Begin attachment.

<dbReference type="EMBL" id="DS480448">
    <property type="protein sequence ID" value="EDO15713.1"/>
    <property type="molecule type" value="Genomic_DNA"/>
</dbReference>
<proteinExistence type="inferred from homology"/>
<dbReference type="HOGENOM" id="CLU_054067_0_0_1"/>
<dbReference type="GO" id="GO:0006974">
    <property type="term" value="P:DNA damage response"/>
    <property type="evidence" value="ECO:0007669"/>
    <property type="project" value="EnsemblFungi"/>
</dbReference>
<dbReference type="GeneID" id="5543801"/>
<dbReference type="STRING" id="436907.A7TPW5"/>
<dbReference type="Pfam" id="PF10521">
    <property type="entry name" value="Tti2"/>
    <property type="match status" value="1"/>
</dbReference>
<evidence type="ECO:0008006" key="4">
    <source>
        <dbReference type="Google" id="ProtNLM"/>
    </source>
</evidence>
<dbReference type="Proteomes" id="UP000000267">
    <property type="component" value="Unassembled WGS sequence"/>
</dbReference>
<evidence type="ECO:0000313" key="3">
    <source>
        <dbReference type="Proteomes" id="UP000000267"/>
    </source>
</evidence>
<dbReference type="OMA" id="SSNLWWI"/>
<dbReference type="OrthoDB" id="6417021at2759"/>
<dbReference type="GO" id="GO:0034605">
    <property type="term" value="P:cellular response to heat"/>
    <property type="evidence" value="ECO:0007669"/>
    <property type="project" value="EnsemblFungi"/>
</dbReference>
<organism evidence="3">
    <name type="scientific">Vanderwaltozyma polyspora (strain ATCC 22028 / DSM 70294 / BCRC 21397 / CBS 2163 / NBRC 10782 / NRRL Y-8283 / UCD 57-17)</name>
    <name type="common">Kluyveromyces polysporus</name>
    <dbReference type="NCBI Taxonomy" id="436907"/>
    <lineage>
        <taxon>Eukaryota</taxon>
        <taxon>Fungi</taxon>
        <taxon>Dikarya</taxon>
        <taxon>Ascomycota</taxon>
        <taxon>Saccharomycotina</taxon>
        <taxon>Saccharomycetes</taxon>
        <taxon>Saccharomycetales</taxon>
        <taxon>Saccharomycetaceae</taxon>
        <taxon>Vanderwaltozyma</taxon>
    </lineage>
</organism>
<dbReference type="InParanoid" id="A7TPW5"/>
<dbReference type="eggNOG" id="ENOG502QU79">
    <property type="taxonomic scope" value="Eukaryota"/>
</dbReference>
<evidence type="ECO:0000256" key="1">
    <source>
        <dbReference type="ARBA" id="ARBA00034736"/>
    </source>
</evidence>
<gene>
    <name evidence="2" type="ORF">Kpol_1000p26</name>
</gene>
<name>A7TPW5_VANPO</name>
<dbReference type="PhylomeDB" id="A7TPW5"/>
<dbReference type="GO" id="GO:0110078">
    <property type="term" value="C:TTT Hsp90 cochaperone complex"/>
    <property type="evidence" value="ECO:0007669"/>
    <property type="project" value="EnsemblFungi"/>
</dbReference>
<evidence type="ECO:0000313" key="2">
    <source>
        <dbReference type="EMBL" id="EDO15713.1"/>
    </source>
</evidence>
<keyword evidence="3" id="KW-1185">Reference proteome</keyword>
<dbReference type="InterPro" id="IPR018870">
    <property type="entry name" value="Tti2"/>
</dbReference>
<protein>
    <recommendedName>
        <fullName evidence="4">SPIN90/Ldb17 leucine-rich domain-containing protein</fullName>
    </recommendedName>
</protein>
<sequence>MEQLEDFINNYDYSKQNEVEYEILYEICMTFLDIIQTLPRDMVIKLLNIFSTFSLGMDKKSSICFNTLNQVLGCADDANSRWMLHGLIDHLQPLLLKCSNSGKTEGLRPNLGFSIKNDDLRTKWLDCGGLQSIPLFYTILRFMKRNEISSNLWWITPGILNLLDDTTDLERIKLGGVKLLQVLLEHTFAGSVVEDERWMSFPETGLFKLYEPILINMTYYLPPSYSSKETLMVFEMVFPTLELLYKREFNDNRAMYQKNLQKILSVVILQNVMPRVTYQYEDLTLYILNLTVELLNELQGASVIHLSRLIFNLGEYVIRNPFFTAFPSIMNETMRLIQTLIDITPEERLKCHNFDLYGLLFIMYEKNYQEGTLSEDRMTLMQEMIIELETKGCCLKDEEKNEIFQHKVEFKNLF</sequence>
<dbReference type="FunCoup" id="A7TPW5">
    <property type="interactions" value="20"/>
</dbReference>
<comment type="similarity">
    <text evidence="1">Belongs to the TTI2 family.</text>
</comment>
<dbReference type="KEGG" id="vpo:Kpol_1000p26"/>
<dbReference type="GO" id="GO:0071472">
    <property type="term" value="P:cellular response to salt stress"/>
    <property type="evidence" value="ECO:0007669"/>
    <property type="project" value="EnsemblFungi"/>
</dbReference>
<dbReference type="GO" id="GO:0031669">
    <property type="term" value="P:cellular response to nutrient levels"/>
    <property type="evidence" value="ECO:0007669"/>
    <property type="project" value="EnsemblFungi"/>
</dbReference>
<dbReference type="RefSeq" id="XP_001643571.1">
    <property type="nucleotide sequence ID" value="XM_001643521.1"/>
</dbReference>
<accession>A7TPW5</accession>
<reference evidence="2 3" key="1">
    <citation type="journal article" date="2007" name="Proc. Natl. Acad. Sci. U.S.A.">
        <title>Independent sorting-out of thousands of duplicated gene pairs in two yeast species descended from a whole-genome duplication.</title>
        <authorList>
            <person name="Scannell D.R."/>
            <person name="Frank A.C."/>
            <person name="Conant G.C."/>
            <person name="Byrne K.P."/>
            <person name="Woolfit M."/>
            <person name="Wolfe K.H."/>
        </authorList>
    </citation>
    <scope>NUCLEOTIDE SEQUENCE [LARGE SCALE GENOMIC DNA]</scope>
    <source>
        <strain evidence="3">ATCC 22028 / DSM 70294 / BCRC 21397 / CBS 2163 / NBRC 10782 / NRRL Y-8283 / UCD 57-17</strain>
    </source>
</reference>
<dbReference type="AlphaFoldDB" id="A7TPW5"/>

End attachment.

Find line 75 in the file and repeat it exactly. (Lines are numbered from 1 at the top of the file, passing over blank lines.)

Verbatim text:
        <dbReference type="EMBL" id="EDO15713.1"/>